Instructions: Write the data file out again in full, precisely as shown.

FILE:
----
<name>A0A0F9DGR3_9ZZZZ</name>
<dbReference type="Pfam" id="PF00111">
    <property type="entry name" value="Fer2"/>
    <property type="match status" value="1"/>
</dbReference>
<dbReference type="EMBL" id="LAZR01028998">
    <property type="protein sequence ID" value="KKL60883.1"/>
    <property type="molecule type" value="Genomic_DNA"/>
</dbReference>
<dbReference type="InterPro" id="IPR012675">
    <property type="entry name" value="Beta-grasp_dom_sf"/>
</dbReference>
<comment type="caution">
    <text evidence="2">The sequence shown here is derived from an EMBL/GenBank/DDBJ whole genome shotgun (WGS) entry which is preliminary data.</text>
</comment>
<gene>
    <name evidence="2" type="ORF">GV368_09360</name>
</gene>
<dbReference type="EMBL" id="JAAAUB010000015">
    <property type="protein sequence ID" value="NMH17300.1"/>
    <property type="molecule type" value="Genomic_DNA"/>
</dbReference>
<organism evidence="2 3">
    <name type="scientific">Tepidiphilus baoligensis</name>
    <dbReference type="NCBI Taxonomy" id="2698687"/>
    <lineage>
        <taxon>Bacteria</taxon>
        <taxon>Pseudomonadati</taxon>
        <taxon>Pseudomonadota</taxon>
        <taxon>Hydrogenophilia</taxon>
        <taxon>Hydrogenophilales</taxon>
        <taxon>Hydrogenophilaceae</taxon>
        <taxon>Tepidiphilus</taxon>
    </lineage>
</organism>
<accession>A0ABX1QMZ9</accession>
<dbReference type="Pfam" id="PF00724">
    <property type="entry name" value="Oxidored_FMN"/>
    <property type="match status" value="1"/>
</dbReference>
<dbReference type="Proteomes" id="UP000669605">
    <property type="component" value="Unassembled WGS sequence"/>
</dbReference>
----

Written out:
<name>A0A0F9DGR3_9ZZZZ</name>
<dbReference type="Pfam" id="PF00111">
    <property type="entry name" value="Fer2"/>
    <property type="match status" value="1"/>
</dbReference>
<dbReference type="EMBL" id="LAZR01028998">
    <property type="protein sequence ID" value="KKL60883.1"/>
    <property type="molecule type" value="Genomic_DNA"/>
</dbReference>
<dbReference type="InterPro" id="IPR012675">
    <property type="entry name" value="Beta-grasp_dom_sf"/>
</dbReference>
<comment type="caution">
    <text evidence="2">The sequence shown here is derived from an EMBL/GenBank/DDBJ whole genome shotgun (WGS) entry which is preliminary data.</text>
</comment>
<gene>
    <name evidence="2" type="ORF">GV368_09360</name>
</gene>
<dbReference type="EMBL" id="JAAAUB010000015">
    <property type="protein sequence ID" value="NMH17300.1"/>
    <property type="molecule type" value="Genomic_DNA"/>
</dbReference>
<organism evidence="2 3">
    <name type="scientific">Tepidiphilus baoligensis</name>
    <dbReference type="NCBI Taxonomy" id="2698687"/>
    <lineage>
        <taxon>Bacteria</taxon>
        <taxon>Pseudomonadati</taxon>
        <taxon>Pseudomonadota</taxon>
        <taxon>Hydrogenophilia</taxon>
        <taxon>Hydrogenophilales</taxon>
        <taxon>Hydrogenophilaceae</taxon>
        <taxon>Tepidiphilus</taxon>
    </lineage>
</organism>
<accession>A0ABX1QMZ9</accession>
<dbReference type="Pfam" id="PF00724">
    <property type="entry name" value="Oxidored_FMN"/>
    <property type="match status" value="1"/>
</dbReference>
<dbReference type="Proteomes" id="UP000669605">
    <property type="component" value="Unassembled WGS sequence"/>
</dbReference>